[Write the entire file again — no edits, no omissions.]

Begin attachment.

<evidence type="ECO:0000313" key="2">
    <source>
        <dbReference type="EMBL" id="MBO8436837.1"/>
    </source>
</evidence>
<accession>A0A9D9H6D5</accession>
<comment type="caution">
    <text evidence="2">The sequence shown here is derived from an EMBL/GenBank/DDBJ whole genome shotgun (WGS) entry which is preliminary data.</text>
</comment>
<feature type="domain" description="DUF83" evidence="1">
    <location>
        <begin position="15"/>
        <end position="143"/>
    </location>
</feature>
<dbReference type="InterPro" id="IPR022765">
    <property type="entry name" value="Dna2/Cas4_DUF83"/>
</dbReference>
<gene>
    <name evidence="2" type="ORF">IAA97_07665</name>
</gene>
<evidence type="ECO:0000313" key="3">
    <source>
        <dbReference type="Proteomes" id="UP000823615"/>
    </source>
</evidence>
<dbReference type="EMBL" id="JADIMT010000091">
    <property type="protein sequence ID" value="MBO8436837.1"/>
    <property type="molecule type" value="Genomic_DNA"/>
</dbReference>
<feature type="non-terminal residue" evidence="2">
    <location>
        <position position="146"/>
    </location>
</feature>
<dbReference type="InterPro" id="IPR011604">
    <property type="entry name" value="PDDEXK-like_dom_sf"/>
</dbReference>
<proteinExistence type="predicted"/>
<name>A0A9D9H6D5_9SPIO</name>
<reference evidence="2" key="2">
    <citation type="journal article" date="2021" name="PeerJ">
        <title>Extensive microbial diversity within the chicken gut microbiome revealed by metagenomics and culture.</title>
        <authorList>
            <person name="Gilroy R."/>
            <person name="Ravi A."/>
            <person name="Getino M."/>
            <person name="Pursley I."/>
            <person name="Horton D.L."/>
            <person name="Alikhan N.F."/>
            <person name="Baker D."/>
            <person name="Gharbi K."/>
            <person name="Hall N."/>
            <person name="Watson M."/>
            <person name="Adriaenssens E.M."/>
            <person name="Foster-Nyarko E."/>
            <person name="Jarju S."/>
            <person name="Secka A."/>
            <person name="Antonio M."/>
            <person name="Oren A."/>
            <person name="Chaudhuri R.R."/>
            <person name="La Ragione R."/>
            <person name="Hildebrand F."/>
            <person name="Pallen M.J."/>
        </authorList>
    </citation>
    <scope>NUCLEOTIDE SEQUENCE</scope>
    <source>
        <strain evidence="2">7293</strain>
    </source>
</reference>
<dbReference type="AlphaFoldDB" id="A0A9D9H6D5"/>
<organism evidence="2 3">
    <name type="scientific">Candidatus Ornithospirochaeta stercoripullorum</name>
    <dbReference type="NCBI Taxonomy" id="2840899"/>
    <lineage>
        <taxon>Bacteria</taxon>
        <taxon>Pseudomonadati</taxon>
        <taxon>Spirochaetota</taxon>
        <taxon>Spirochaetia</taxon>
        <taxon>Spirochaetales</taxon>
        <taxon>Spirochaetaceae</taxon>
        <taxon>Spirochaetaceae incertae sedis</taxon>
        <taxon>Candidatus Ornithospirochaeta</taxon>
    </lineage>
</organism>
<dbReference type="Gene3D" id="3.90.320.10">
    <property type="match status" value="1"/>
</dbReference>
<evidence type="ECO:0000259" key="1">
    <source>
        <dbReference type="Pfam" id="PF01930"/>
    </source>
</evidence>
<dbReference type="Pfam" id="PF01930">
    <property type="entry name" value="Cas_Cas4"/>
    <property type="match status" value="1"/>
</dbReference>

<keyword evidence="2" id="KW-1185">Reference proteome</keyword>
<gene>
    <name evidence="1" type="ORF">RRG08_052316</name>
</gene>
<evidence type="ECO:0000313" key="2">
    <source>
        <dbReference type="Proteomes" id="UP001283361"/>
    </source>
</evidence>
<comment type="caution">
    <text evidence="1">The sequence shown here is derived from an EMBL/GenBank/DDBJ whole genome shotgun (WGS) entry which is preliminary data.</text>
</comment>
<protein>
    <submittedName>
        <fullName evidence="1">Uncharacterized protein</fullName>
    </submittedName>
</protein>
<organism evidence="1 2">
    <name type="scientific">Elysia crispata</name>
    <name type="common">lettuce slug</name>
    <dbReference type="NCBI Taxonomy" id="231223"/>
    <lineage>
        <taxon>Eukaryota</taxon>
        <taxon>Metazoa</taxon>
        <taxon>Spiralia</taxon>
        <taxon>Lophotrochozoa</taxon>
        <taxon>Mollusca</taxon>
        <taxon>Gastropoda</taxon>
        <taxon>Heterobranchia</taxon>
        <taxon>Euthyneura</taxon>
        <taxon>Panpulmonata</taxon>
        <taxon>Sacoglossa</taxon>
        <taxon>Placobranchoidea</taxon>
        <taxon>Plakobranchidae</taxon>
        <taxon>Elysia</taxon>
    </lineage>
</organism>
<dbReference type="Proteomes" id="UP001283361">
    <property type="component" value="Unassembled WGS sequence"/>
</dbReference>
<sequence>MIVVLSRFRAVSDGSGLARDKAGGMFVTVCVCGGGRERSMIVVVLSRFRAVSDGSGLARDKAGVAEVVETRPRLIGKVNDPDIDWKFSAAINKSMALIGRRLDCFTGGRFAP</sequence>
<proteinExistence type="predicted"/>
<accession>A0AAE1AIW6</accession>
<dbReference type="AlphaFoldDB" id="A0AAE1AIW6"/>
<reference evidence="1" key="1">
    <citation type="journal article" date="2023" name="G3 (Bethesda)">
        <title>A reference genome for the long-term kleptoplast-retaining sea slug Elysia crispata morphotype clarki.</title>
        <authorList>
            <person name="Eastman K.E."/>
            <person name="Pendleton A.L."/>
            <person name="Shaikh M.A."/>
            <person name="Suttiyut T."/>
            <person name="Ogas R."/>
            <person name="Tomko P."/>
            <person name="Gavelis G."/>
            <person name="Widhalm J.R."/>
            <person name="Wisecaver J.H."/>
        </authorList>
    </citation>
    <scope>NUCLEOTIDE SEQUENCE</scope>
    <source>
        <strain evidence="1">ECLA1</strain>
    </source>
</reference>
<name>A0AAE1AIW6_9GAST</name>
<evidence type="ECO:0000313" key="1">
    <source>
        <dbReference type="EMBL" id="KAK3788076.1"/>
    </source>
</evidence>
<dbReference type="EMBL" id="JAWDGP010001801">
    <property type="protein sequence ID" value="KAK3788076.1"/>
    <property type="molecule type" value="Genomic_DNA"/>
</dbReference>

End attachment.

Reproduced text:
<evidence type="ECO:0000313" key="2">
    <source>
        <dbReference type="EMBL" id="MBO8436837.1"/>
    </source>
</evidence>
<accession>A0A9D9H6D5</accession>
<comment type="caution">
    <text evidence="2">The sequence shown here is derived from an EMBL/GenBank/DDBJ whole genome shotgun (WGS) entry which is preliminary data.</text>
</comment>
<feature type="domain" description="DUF83" evidence="1">
    <location>
        <begin position="15"/>
        <end position="143"/>
    </location>
</feature>
<dbReference type="InterPro" id="IPR022765">
    <property type="entry name" value="Dna2/Cas4_DUF83"/>
</dbReference>
<gene>
    <name evidence="2" type="ORF">IAA97_07665</name>
</gene>
<evidence type="ECO:0000313" key="3">
    <source>
        <dbReference type="Proteomes" id="UP000823615"/>
    </source>
</evidence>
<dbReference type="EMBL" id="JADIMT010000091">
    <property type="protein sequence ID" value="MBO8436837.1"/>
    <property type="molecule type" value="Genomic_DNA"/>
</dbReference>
<feature type="non-terminal residue" evidence="2">
    <location>
        <position position="146"/>
    </location>
</feature>
<dbReference type="InterPro" id="IPR011604">
    <property type="entry name" value="PDDEXK-like_dom_sf"/>
</dbReference>
<proteinExistence type="predicted"/>
<name>A0A9D9H6D5_9SPIO</name>
<reference evidence="2" key="2">
    <citation type="journal article" date="2021" name="PeerJ">
        <title>Extensive microbial diversity within the chicken gut microbiome revealed by metagenomics and culture.</title>
        <authorList>
            <person name="Gilroy R."/>
            <person name="Ravi A."/>
            <person name="Getino M."/>
            <person name="Pursley I."/>
            <person name="Horton D.L."/>
            <person name="Alikhan N.F."/>
            <person name="Baker D."/>
            <person name="Gharbi K."/>
            <person name="Hall N."/>
            <person name="Watson M."/>
            <person name="Adriaenssens E.M."/>
            <person name="Foster-Nyarko E."/>
            <person name="Jarju S."/>
            <person name="Secka A."/>
            <person name="Antonio M."/>
            <person name="Oren A."/>
            <person name="Chaudhuri R.R."/>
            <person name="La Ragione R."/>
            <person name="Hildebrand F."/>
            <person name="Pallen M.J."/>
        </authorList>
    </citation>
    <scope>NUCLEOTIDE SEQUENCE</scope>
    <source>
        <strain evidence="2">7293</strain>
    </source>
</reference>
<dbReference type="AlphaFoldDB" id="A0A9D9H6D5"/>
<organism evidence="2 3">
    <name type="scientific">Candidatus Ornithospirochaeta stercoripullorum</name>
    <dbReference type="NCBI Taxonomy" id="2840899"/>
    <lineage>
        <taxon>Bacteria</taxon>
        <taxon>Pseudomonadati</taxon>
        <taxon>Spirochaetota</taxon>
        <taxon>Spirochaetia</taxon>
        <taxon>Spirochaetales</taxon>
        <taxon>Spirochaetaceae</taxon>
        <taxon>Spirochaetaceae incertae sedis</taxon>
        <taxon>Candidatus Ornithospirochaeta</taxon>
    </lineage>
</organism>
<dbReference type="Gene3D" id="3.90.320.10">
    <property type="match status" value="1"/>
</dbReference>
<evidence type="ECO:0000259" key="1">
    <source>
        <dbReference type="Pfam" id="PF01930"/>
    </source>
</evidence>
<dbReference type="Pfam" id="PF01930">
    <property type="entry name" value="Cas_Cas4"/>
    <property type="match status" value="1"/>
</dbReference>

<keyword evidence="2" id="KW-1185">Reference proteome</keyword>
<gene>
    <name evidence="1" type="ORF">RRG08_052316</name>
</gene>
<evidence type="ECO:0000313" key="2">
    <source>
        <dbReference type="Proteomes" id="UP001283361"/>
    </source>
</evidence>
<comment type="caution">
    <text evidence="1">The sequence shown here is derived from an EMBL/GenBank/DDBJ whole genome shotgun (WGS) entry which is preliminary data.</text>
</comment>
<protein>
    <submittedName>
        <fullName evidence="1">Uncharacterized protein</fullName>
    </submittedName>
</protein>
<organism evidence="1 2">
    <name type="scientific">Elysia crispata</name>
    <name type="common">lettuce slug</name>
    <dbReference type="NCBI Taxonomy" id="231223"/>
    <lineage>
        <taxon>Eukaryota</taxon>
        <taxon>Metazoa</taxon>
        <taxon>Spiralia</taxon>
        <taxon>Lophotrochozoa</taxon>
        <taxon>Mollusca</taxon>
        <taxon>Gastropoda</taxon>
        <taxon>Heterobranchia</taxon>
        <taxon>Euthyneura</taxon>
        <taxon>Panpulmonata</taxon>
        <taxon>Sacoglossa</taxon>
        <taxon>Placobranchoidea</taxon>
        <taxon>Plakobranchidae</taxon>
        <taxon>Elysia</taxon>
    </lineage>
</organism>
<dbReference type="Proteomes" id="UP001283361">
    <property type="component" value="Unassembled WGS sequence"/>
</dbReference>
<sequence>MIVVLSRFRAVSDGSGLARDKAGGMFVTVCVCGGGRERSMIVVVLSRFRAVSDGSGLARDKAGVAEVVETRPRLIGKVNDPDIDWKFSAAINKSMALIGRRLDCFTGGRFAP</sequence>
<proteinExistence type="predicted"/>
<accession>A0AAE1AIW6</accession>
<dbReference type="AlphaFoldDB" id="A0AAE1AIW6"/>
<reference evidence="1" key="1">
    <citation type="journal article" date="2023" name="G3 (Bethesda)">
        <title>A reference genome for the long-term kleptoplast-retaining sea slug Elysia crispata morphotype clarki.</title>
        <authorList>
            <person name="Eastman K.E."/>
            <person name="Pendleton A.L."/>
            <person name="Shaikh M.A."/>
            <person name="Suttiyut T."/>
            <person name="Ogas R."/>
            <person name="Tomko P."/>
            <person name="Gavelis G."/>
            <person name="Widhalm J.R."/>
            <person name="Wisecaver J.H."/>
        </authorList>
    </citation>
    <scope>NUCLEOTIDE SEQUENCE</scope>
    <source>
        <strain evidence="1">ECLA1</strain>
    </source>
</reference>
<name>A0AAE1AIW6_9GAST</name>
<evidence type="ECO:0000313" key="1">
    <source>
        <dbReference type="EMBL" id="KAK3788076.1"/>
    </source>
</evidence>
<dbReference type="EMBL" id="JAWDGP010001801">
    <property type="protein sequence ID" value="KAK3788076.1"/>
    <property type="molecule type" value="Genomic_DNA"/>
</dbReference>